Myths about Dating & Disabilities

May the sometimes overwhelming dating experience instead become a greater, healthier and more meaningful adventure. 

I’ve compiled this list from experience in an attempt to foster acceptance and understanding for the people who date with disabilities and those who do or have dated people with physical disabilities. Dating is challenging in many ways for everyone and I feel that better communication and acceptance from both sides would drastically improve the experience for so many people.

So here are some of the myths that I have personally come across while navigating this vast ocean of relationships and courting:

In the end, everyone deserves to be loved fully, deeply and intentionally.

Myth 1: Physical disabilities do not define a person

Through experience I can confirm that it does 100%, and it doesn’t 100%, completely define you. My handicap has shaped and enhanced everything about my character and my identity, and influenced the way I interact with the people and the world around me. Even being aware of what I am incapable of has defined my inner belief systems and functioning. On the other hand (pun intended), I haven’t ever viewed myself as limited. I still believe that regardless and because of my handicap, I still get to live the life that I want and dream of.


Myth 2: Focus on the person, not the disability

You do not need to focus only on my personality just because I have a physical disability. You should focus on me as a whole – just like you should with any able-bodied individual. I would find it strange and alienating if possible suitors ignored one of the most important aspects of my being. This idea also implies that having a disability is somehow a flaw and needs to be overlooked and replaced instead with “positives” to offset this apparent failing. I do not need to make up for my disability with a stellar personality or try to prove myself to people I am dating any more than an able bodied individual would need to.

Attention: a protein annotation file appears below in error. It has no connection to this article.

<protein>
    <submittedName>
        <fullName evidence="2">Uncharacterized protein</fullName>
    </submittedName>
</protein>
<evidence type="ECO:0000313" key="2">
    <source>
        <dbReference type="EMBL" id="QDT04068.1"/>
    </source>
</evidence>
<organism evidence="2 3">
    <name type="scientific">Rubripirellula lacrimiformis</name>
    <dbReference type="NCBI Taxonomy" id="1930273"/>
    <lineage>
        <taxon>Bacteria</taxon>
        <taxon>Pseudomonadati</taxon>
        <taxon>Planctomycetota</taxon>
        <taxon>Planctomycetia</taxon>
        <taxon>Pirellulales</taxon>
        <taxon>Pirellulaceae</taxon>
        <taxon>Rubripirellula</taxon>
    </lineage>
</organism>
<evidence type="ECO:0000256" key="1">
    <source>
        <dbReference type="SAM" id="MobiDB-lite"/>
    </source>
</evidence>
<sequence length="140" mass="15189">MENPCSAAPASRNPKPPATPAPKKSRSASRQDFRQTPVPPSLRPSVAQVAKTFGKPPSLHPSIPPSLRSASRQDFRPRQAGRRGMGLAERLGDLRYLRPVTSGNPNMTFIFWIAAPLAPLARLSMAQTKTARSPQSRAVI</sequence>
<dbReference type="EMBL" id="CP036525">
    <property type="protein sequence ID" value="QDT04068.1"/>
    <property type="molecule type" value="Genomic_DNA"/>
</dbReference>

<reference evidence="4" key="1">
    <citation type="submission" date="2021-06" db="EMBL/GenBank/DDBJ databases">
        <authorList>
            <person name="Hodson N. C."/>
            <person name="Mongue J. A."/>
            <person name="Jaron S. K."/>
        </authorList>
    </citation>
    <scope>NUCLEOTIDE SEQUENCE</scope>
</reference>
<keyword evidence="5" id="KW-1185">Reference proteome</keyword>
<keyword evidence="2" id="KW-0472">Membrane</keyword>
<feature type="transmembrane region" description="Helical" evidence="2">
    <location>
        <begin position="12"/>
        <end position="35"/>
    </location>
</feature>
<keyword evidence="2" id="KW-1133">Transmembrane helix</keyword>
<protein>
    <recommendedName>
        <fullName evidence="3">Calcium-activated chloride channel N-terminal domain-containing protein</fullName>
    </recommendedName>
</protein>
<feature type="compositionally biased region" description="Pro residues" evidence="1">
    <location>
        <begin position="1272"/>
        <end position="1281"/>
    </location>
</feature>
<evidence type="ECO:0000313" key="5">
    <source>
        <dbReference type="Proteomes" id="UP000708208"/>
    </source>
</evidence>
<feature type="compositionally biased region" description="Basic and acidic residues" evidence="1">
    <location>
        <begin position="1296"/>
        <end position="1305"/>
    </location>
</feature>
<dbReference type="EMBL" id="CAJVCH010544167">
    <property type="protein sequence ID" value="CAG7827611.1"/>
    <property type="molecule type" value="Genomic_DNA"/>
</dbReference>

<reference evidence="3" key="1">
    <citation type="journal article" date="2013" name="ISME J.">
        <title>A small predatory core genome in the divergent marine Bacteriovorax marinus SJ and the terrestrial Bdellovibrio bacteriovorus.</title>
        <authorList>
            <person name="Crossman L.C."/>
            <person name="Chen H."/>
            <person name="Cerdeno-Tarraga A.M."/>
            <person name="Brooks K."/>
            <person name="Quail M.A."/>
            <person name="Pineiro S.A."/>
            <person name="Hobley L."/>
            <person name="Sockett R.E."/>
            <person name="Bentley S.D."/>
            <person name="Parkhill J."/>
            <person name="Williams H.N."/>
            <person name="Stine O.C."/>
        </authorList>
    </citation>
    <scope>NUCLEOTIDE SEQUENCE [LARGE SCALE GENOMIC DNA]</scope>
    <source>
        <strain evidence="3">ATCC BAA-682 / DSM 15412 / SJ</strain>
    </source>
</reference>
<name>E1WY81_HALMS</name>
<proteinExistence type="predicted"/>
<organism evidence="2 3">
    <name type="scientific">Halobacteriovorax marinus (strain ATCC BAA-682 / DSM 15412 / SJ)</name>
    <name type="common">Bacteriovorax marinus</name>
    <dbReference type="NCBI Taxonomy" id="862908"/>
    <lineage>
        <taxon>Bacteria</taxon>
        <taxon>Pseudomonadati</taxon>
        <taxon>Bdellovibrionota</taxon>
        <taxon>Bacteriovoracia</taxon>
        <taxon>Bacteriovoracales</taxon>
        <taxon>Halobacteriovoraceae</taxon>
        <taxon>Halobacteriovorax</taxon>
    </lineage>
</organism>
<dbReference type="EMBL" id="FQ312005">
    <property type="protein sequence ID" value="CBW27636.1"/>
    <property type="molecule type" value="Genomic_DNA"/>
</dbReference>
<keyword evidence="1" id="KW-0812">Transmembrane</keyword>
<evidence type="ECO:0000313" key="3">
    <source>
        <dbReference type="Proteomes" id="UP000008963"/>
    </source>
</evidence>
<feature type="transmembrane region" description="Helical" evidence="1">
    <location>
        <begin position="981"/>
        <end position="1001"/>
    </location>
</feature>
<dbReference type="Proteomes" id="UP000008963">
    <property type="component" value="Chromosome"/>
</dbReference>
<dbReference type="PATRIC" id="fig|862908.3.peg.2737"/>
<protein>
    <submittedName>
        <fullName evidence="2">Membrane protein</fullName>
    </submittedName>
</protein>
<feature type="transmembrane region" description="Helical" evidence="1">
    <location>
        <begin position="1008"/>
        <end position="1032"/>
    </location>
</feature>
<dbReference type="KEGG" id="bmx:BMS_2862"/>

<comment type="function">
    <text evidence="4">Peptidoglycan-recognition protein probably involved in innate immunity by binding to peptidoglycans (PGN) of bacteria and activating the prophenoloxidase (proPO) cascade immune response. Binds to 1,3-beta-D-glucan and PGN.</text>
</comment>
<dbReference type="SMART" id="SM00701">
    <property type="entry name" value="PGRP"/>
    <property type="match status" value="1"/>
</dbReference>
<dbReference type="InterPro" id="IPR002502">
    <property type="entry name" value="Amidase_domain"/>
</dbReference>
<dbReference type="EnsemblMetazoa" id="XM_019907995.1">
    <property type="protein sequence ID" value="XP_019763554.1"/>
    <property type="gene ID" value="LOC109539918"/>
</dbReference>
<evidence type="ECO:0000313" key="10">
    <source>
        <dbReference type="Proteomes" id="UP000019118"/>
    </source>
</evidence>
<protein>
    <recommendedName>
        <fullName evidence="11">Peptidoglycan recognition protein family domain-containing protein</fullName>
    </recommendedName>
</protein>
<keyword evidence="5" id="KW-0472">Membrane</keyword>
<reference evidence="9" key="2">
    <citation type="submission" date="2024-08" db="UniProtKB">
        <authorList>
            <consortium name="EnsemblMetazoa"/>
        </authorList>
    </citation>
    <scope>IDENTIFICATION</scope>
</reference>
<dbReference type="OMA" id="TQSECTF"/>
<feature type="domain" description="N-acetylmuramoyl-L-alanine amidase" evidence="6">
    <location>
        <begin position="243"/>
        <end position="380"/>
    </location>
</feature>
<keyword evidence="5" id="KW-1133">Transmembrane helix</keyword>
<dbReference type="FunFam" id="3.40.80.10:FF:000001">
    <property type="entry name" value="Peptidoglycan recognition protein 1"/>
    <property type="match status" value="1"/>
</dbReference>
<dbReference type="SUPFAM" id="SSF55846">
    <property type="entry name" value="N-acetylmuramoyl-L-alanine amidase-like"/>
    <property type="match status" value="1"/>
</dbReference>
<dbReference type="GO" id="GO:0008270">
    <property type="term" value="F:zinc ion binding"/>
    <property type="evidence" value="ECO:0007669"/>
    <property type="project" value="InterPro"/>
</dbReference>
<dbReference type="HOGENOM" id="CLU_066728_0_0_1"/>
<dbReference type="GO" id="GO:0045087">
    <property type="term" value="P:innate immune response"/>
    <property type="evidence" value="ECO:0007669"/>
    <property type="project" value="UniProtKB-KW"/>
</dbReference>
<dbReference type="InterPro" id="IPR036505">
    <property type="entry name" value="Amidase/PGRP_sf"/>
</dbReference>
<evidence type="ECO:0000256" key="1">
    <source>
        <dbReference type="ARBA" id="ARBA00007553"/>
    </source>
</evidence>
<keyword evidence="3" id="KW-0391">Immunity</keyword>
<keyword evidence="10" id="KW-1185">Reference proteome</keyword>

Myth 3: Disabled Individuals also deserve to be loved

Inherently this statement is true. In the correct context, everyone deserves to be loved. The problem arises when the way it is used mostly implies pity. We do not “also” deserve to be loved because we are handicapped, we also deserve to be loved because we exist and are human just like everyone else. We overcompensate naturally on basic activities in everyday life but we do not feel the need to overcompensate in love just because we are handicapped. Pity doesn’t offend us as much as it alienates and excludes us from the rest of the population who are also just looking for the right person to love them.


Myth 4: You should come with a disclaimer

Physically handicapped people should not need to explain their handicap more than anyone would need to explain any regular physical feature. If I place a photo of myself that accurately portrays how I appear on an online dating app, I am not required to add a disclaimer warning you that in case you didn’t notice and just so you can accept me before you swipe and we start having a conversation, I do indeed have a handicap and I hope that is ok with you. If you are someone truly looking for a life partner and we assume that possible matches are looking for the same outcome, you do not need approval or to overcompensate for what is – because it is who you are. This idea and the previous points should ring true for all people in the dating arena and would make the overwhelming dating experience a greater, healthier and more meaningful adventure. 

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